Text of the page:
| Friday 28th March
2008 | Issue 626
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TERMINAL DISASTER FOR THE ENVIRONMENT
Yesterday was the start of another inglorious chapter in the story of air travel as Heathrow Terminal 5 (T5) officially opened for business. After the whopping £4.3 billion quid spent on essentially a better-lit new cattle shed, it should have been a red letter day for triumphant British Airways management. But the only red on show was that of hundreds of ‘Flashmob’ protesters who – having previously milling around the check-in areas looking innocuous - simultaneously ripped off their over-garments to reveal matching red t-shirts emblazoned with the simple message, “STOP AIRPORT EXPANSION”.
They made a peaceful protest, chaperoned by plenty of police and a fair number of machine guns - and took full advantage of the presence of national corporate media there to cover all the opening day razzmatazz.
The day then went from bad to worse for BA as all the many millions they have spent on preparation and full public dummy run trials of the new set up proved largely wasted. Staff couldn’t log on to new computer systems, baggage handlers struggled to park near planes or get through security before new ‘fasttrack’ check-in machines malfunctioned and T5 ground to a complete halt. Tens of planes had to be cancelled, costing BA a fair few quid no doubt, and thousands of passengers got the kind of airport experience that might lead them to give up all air travel for good. Or, failing that, the misery that they deserve.
Either way, it was another shambolic big project implementation by corporate Britain – not that we’re complaining. (Why oh why can’t our corporate overlords do everything with ruthless efficiency and eliminate all those stupid mistakes... not!)
But beyond a few headlines and some disgruntled customers, it was all just a temporary blip and they will no doubt sort out the teething troubles. After all it’s only a question of money - and BA accumulates plenty of that. They made over a half billion pound profit in just six months last year, even despite a £270 million fine dished out for their part in colluding with ‘competitors’ over passenger fuel surcharges.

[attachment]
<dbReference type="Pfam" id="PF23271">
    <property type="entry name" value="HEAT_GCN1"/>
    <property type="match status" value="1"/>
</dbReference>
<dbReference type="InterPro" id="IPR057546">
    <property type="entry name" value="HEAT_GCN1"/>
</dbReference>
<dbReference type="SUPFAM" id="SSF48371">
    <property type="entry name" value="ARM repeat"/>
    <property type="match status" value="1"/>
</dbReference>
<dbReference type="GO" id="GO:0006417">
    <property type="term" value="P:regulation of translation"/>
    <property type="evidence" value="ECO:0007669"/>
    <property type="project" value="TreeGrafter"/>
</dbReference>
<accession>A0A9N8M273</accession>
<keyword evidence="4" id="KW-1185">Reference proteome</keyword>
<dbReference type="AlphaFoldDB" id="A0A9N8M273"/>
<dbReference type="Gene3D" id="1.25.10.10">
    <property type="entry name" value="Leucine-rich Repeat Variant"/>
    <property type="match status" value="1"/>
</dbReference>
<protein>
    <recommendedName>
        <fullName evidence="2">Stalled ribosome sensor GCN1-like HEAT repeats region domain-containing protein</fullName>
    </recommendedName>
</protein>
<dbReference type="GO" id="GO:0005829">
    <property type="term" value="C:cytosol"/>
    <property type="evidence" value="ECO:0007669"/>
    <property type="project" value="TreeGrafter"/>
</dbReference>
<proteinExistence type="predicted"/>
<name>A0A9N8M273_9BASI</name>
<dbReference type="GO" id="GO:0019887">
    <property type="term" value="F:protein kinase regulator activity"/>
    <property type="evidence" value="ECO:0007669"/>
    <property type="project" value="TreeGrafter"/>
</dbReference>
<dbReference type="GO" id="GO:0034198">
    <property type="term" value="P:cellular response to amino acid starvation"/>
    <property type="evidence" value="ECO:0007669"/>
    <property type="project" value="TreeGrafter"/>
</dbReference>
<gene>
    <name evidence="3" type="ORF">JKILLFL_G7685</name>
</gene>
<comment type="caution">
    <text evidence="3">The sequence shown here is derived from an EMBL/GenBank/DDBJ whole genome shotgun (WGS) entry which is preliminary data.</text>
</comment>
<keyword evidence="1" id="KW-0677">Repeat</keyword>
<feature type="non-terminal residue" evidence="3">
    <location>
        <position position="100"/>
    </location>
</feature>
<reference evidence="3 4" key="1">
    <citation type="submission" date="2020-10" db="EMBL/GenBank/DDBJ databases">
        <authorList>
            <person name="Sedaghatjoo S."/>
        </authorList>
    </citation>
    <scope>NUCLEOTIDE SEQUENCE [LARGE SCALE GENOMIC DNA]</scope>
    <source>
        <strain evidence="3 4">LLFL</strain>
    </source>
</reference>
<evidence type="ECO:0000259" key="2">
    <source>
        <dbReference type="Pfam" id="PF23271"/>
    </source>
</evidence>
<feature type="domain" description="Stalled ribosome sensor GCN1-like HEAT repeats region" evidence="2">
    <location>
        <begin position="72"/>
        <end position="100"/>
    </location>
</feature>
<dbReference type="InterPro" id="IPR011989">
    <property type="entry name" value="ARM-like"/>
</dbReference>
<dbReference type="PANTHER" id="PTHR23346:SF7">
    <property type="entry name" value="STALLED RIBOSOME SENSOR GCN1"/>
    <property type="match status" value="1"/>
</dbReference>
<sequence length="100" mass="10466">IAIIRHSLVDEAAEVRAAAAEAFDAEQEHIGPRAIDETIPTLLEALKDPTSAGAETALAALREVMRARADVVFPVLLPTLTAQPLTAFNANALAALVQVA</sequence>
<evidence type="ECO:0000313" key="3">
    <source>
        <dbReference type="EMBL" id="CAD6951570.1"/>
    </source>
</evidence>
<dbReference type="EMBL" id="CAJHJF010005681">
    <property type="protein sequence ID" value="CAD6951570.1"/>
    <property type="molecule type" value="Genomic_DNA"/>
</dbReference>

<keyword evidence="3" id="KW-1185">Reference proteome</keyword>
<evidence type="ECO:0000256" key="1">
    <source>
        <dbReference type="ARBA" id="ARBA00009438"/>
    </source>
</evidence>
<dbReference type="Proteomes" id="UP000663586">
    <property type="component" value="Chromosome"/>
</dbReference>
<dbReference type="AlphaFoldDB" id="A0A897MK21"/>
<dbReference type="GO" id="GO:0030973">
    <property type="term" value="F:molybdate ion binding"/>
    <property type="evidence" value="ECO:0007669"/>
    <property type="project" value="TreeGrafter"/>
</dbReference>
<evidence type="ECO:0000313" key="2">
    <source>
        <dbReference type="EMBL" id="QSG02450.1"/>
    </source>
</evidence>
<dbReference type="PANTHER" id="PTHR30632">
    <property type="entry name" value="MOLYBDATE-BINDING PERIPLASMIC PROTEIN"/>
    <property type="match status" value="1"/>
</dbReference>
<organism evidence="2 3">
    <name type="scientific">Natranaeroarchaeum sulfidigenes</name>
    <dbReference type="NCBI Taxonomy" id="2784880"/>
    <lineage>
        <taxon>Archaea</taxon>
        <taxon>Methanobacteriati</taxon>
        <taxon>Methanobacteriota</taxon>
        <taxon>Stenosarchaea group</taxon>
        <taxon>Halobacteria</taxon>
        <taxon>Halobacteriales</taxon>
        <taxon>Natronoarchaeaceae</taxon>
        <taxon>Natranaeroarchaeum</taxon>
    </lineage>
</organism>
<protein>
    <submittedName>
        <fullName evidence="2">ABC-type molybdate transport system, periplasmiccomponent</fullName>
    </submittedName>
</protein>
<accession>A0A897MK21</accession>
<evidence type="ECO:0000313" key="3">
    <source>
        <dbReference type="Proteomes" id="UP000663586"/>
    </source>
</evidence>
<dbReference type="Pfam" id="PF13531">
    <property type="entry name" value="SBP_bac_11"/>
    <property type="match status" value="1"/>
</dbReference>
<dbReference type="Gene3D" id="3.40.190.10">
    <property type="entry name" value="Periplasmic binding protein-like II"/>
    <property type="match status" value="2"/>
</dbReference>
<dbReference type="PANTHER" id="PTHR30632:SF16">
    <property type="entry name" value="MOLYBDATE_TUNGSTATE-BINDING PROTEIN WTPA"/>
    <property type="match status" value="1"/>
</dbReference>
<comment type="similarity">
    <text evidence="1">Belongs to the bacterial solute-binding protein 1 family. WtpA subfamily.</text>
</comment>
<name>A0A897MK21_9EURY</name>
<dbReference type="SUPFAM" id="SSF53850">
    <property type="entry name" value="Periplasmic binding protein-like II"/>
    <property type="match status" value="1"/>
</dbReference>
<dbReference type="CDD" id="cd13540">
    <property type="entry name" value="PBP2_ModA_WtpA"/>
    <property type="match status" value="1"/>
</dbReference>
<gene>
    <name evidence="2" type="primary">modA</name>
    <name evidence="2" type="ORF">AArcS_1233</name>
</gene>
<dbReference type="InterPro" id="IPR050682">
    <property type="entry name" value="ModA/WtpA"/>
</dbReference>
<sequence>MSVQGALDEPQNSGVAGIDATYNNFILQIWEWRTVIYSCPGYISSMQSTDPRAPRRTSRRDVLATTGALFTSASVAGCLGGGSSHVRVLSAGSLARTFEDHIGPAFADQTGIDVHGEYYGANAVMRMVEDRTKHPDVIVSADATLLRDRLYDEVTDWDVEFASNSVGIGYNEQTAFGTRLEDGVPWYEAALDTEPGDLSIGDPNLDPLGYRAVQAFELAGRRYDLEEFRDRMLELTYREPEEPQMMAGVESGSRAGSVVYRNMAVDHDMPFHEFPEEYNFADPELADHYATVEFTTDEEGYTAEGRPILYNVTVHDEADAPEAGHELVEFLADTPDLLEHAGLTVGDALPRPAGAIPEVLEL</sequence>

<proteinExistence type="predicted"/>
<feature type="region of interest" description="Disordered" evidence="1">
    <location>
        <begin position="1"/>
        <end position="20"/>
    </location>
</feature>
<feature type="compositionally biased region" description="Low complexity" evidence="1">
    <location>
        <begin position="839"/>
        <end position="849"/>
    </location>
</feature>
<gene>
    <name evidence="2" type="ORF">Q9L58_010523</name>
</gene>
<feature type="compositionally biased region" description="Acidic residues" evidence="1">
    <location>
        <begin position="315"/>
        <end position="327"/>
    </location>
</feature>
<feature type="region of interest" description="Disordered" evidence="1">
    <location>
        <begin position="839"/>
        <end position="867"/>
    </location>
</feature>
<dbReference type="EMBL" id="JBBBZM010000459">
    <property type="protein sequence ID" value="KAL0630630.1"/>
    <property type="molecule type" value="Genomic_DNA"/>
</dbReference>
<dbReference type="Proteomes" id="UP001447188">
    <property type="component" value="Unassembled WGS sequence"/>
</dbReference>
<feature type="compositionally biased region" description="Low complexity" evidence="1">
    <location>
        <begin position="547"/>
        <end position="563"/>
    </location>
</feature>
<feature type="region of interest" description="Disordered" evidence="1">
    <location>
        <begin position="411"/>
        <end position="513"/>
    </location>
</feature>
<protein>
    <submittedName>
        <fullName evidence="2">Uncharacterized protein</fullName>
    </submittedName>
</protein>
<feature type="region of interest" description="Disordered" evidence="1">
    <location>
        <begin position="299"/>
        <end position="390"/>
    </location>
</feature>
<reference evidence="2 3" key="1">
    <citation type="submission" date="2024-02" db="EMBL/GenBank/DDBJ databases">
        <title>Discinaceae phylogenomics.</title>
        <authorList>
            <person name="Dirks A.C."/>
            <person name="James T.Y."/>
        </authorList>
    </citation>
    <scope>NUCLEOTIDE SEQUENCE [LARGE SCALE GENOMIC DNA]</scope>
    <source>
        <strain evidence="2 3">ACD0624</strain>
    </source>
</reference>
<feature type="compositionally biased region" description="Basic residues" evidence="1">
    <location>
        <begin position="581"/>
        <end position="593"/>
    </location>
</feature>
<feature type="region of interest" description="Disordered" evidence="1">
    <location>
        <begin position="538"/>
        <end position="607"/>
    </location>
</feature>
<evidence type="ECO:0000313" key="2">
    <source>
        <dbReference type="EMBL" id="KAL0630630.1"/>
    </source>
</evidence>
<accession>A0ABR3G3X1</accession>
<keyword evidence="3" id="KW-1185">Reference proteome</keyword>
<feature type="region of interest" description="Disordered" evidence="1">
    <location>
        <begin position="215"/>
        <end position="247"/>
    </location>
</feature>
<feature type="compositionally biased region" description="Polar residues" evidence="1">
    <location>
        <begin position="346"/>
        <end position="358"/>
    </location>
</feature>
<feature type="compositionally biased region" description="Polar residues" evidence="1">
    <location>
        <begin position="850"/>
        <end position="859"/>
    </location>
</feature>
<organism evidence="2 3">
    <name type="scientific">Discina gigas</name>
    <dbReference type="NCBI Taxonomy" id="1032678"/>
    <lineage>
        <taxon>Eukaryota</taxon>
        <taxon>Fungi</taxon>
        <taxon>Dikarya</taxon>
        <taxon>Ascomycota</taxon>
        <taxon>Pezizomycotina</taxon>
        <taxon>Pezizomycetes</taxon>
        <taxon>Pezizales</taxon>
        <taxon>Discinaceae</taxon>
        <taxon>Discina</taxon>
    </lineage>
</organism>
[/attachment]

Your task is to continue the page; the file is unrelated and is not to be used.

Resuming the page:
And mentioning competitors in inverted commas is particularly relevant to T5. The new terminal opening is seeing the biggest ever UK reshuffle of airline kit and personnel. The airport is being organised to reflect the way the US-EU so called ‘Open Skies’ Agreement is panning out. In fact, that deal, spun under the inevitable ‘Free Trade’ tag, is a great demonstration of the tendency of unregulated markets to contract into cartels and monopolies.
Over recent years, major airlines have been flirting rather than fighting, and all the big players have signed up with each other to form three main ‘strategic alliances’ with their erstwhile competitors. Sharing resources, they sell each other’s tickets, advertise seamless coverage of more routes and reap the additional profits to be had. Working together gives them more global reach and the power of collective muscle flexing when it comes to keeping the airport operators, politicians and regulators acting in their favour.
And now they are gradually realising those alliances in physical space at airports around the world. It’ll all help in their plans to continue massive growth of air travel - and leave them better placed to lobby against all those annoying climate change doomsayers.
Which they appear to be doing extremely well – T5 is estimated to be enabling up to 80,000 new flights, even before the planned new third runway the government seems so keen on is built - to be followed by T6 and T7 we presume...
* For more see www.planestupid.com and www.notrag.org
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